I stumbled across this photo the other day and was taken back to the time when all our children were little. On this day we were at grandma’s home for a family dinner. Little Mitch sat patiently in his chair as his mommy filled his plate with a healthy balance of vegetables and other things. “Sank you, mommy”, little Mitch said with a soft voice. Like all young children, he loved his mom and wanted to make her happy. If only our children knew how much their mother’s loved them. It is only when children become parents they begin to understand the depth of such love. Then, and only then, can such a splendor be known.
I remember this era of our life so well. It was a time of late nights and exhausting days … sticky fingers, dirty shirts, runny noses and little messes around the house that seemed to spring up out of nowhere. Sometimes it felt like the days were too long and the nights, too short. But in all of that struggle, or better said, in all of that service, deep love began to grow.
How exactly love grows is something the world often forgets. There is so much anger and vitriol in society today, it's a wonder we haven't burned the world in a mindless rage.
One thing my little ones taught me is service begets love and healing. I can’t think of a time in my life where I served someone (even a stranger) that I didn’t grow to love them. Even if it was as simple as helping someone with their bag at an airport, or letting someone in a hurry go first in line … when I find ways to serve others, I grow to love them. Service changes us from the inside out; it turns hate into happiness, jealousy into joy, and grief into gratitude. If there is a single antidote for much of what ails family and society, it is simply service. When we serve, we heal.
Do you want to turn a foe into a friend? Find a way to serve them. Are you mad at a family member? Do something for them that shows, despite unsettled feelings, you still care. In times of trouble the best way out, I’ve learned, is to lay down my weapons of war and serve the person I’m at odds with. Certainly, it takes two to resolve a conflict … and it doesn’t work all the time … but it works more than it doesn’t. I can live with those odds.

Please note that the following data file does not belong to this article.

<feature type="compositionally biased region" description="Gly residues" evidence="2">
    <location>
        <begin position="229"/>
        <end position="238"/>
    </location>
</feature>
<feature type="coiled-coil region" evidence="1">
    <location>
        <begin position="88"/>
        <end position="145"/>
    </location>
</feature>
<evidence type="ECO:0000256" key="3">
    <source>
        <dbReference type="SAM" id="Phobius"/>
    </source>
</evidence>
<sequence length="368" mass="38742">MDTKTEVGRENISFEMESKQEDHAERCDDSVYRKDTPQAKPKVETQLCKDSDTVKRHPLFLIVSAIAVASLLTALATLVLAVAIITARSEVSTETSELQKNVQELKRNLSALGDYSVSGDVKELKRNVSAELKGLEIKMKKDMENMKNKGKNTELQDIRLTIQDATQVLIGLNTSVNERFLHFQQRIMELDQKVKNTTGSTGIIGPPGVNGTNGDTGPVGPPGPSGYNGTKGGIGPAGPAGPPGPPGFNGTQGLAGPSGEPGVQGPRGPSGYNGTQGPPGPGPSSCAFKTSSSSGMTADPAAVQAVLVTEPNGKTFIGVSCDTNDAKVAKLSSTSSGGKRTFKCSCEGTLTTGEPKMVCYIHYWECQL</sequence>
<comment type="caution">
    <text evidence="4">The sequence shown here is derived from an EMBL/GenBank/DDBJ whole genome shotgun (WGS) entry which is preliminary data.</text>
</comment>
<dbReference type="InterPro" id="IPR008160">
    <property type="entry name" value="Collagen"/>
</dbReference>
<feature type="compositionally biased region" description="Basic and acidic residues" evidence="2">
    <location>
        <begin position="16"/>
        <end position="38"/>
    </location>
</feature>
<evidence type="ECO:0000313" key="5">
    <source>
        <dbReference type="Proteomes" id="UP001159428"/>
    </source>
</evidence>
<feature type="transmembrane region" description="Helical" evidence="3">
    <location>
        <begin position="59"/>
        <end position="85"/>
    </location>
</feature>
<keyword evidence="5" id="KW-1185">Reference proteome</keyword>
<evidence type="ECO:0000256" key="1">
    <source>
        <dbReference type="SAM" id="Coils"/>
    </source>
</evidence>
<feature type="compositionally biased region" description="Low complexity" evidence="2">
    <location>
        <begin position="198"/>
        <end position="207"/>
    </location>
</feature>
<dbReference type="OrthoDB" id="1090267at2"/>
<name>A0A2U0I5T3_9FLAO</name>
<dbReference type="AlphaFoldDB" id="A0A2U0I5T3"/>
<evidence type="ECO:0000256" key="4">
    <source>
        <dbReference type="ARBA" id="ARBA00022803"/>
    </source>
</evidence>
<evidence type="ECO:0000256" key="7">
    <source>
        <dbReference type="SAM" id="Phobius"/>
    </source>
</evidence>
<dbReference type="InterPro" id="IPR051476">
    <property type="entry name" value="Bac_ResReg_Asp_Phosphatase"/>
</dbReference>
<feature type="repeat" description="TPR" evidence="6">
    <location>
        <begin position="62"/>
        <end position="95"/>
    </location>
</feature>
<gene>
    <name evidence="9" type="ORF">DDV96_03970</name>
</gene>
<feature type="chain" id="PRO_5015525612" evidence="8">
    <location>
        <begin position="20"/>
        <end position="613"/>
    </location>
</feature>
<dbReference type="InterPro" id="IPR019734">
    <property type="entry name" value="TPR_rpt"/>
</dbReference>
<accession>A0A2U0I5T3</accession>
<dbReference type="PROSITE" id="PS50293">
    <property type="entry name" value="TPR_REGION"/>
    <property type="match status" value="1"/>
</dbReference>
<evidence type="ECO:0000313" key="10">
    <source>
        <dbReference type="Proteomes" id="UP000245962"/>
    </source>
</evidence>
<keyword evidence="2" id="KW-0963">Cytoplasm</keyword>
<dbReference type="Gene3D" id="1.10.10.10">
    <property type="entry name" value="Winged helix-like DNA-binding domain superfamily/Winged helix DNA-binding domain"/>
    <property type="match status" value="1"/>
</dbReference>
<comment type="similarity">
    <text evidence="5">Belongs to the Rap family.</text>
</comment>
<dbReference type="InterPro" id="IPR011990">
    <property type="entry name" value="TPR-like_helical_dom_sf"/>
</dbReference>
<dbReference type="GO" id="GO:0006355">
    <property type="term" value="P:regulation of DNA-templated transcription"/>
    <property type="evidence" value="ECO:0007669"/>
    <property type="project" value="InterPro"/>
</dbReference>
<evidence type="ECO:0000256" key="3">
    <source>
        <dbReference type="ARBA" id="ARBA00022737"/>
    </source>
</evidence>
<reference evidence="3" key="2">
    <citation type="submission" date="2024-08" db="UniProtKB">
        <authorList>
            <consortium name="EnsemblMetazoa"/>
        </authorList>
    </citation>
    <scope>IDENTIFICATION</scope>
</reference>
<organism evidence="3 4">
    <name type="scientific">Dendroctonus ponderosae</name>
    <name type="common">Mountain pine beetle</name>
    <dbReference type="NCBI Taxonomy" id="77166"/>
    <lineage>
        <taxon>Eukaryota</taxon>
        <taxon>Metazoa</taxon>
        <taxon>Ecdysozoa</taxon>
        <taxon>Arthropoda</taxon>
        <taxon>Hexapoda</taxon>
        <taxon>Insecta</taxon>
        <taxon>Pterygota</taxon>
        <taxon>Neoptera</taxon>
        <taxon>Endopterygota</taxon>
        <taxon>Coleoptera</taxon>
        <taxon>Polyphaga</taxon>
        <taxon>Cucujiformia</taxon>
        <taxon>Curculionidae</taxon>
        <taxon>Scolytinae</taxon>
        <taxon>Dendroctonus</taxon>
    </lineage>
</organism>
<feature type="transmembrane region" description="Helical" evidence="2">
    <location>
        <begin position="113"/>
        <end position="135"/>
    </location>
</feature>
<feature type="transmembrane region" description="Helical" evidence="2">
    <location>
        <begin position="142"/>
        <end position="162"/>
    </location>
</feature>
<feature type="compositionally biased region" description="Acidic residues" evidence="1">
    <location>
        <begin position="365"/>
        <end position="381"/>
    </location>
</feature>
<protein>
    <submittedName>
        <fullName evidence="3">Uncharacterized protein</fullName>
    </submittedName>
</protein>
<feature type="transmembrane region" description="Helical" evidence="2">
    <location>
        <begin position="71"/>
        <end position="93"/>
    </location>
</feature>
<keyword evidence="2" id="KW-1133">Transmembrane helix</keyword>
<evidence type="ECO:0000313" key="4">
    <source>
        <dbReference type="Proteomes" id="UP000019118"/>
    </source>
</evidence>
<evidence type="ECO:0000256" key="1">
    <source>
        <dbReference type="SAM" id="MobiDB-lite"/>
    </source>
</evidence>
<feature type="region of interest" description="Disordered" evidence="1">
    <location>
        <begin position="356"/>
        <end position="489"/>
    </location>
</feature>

What’s the one thing our children teach us? They teach us service is the foundation to love. Service gives meaning to our lives and renews our souls. Service can be inconvenient at times – as it should be: for nothing of value comes easily.
The night Mitchell passed away, I sat at the foot of his bed and wept as I contemplated our [nearly] 11 years together. I remembered the times I served him: when I gave him piggybacks up the stairs because his legs were too weak to climb, or the times I read to him before bedtime or helped him with school projects. I wanted to keep serving him and my heart was broken that I could not. My last act of service was to tuck my son in for the last time and whispered in his ear how proud I was of the life he lived. I told him I would spend the rest of my life trying to live up to his example … that his daddy wanted to be just like him. I gave him permission to go to the other side and assured him he would be okay. He heard me, then passed away 30 minutes later.
If ever I needed peace and healing, it was then … in the aftermath of that profound loss. For the wilderness of grief was dark and deep – a pain so great, I wanted to close my eyes drift away into eternal sleep.
I have healed a great deal over the last 4 years, and much of that healing (in addition to Heaven’s help) has come from setting aside my own sorrows and finding ways to serve others.
I am grateful for this photo because it reminded me of a simpler time in my life … a time when I was picking up on the supernal lesson children teach us … when we serve, we love. And when we love, we heal.